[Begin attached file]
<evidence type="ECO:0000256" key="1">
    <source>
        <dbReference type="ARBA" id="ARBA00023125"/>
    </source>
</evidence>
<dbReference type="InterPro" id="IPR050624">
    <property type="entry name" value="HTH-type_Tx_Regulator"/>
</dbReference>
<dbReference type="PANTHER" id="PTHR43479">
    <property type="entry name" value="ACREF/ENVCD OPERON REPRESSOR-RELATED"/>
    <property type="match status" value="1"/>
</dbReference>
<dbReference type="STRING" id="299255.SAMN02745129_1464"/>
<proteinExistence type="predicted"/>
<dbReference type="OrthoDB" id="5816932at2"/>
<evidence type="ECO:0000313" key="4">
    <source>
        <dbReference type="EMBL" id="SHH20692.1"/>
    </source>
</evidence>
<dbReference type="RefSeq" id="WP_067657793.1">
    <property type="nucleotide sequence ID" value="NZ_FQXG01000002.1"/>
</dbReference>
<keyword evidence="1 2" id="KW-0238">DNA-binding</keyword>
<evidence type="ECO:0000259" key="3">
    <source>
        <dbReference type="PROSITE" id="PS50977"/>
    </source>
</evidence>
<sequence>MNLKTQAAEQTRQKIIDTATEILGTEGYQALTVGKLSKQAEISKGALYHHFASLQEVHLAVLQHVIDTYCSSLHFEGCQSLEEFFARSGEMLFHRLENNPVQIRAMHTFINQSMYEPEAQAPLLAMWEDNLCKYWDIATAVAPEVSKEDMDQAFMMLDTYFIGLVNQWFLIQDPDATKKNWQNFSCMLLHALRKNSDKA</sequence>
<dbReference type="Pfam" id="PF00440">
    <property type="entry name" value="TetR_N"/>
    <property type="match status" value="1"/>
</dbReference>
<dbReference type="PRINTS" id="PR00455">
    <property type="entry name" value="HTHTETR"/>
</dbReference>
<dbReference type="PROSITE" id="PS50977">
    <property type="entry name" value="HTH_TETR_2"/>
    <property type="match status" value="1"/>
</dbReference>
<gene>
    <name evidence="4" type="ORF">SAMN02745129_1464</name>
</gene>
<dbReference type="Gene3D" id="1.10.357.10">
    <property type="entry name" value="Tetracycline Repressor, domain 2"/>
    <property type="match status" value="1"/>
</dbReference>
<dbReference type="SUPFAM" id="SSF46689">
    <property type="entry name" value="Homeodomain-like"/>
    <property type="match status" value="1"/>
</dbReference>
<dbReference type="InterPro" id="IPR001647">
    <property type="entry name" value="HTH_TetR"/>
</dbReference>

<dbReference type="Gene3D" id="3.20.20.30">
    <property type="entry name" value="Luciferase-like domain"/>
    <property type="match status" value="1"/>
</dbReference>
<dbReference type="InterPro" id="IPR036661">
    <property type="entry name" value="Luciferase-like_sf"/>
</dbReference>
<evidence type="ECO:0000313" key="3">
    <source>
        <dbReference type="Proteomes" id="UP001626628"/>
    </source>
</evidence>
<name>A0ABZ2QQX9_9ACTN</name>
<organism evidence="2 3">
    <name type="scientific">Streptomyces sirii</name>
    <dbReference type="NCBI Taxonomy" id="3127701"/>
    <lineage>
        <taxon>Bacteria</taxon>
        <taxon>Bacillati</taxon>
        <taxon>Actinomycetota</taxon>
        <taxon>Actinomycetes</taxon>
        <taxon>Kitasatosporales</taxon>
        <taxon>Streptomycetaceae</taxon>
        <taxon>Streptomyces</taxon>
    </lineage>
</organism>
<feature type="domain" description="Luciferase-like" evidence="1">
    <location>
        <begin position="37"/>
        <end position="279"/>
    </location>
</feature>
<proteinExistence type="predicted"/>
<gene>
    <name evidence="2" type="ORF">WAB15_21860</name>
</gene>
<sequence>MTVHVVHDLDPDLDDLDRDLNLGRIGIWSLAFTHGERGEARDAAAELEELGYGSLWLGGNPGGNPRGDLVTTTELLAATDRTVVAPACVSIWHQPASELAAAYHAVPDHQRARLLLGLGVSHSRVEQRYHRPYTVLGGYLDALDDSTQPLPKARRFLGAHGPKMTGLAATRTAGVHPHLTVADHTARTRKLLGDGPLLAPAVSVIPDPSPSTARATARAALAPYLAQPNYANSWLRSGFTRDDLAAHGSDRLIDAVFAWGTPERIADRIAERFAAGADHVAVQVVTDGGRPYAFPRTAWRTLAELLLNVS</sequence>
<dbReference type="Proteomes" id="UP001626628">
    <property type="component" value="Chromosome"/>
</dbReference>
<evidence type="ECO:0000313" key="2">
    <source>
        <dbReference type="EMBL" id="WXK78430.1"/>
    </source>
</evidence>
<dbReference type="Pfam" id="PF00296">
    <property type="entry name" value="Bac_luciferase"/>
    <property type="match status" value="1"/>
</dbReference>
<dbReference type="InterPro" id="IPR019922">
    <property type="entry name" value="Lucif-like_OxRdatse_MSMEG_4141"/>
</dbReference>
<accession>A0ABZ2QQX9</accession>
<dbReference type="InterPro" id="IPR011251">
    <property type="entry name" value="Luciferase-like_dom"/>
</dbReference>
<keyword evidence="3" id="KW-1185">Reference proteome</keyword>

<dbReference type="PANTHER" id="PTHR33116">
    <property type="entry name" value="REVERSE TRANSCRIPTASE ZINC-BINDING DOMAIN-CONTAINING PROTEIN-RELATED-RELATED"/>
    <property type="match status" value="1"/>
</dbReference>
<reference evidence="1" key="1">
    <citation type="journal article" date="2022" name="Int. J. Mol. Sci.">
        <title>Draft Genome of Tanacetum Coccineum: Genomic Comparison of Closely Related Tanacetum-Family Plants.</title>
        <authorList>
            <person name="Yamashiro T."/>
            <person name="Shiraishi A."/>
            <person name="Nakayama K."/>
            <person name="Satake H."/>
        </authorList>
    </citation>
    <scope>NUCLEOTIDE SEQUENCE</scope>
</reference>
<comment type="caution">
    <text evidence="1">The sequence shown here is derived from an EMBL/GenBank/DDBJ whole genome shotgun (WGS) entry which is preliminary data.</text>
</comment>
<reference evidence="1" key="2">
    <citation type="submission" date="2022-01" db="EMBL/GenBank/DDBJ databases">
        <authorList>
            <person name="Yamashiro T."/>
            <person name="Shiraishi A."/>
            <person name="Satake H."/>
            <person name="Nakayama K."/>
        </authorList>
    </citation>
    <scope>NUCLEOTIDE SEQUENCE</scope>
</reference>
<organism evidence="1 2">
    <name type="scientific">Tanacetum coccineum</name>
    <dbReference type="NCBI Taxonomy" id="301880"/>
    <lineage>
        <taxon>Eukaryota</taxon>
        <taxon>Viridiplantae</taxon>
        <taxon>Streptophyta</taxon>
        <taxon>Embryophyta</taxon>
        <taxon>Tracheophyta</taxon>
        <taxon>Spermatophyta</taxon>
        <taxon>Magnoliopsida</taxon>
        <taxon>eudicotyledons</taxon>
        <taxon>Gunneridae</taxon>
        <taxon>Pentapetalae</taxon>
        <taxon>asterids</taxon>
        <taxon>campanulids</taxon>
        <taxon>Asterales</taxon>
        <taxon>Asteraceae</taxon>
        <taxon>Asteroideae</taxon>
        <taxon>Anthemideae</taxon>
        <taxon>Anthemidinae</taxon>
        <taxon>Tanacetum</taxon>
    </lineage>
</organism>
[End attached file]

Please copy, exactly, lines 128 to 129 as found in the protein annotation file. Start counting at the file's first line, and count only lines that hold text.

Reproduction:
</reference>
<comment type="caution">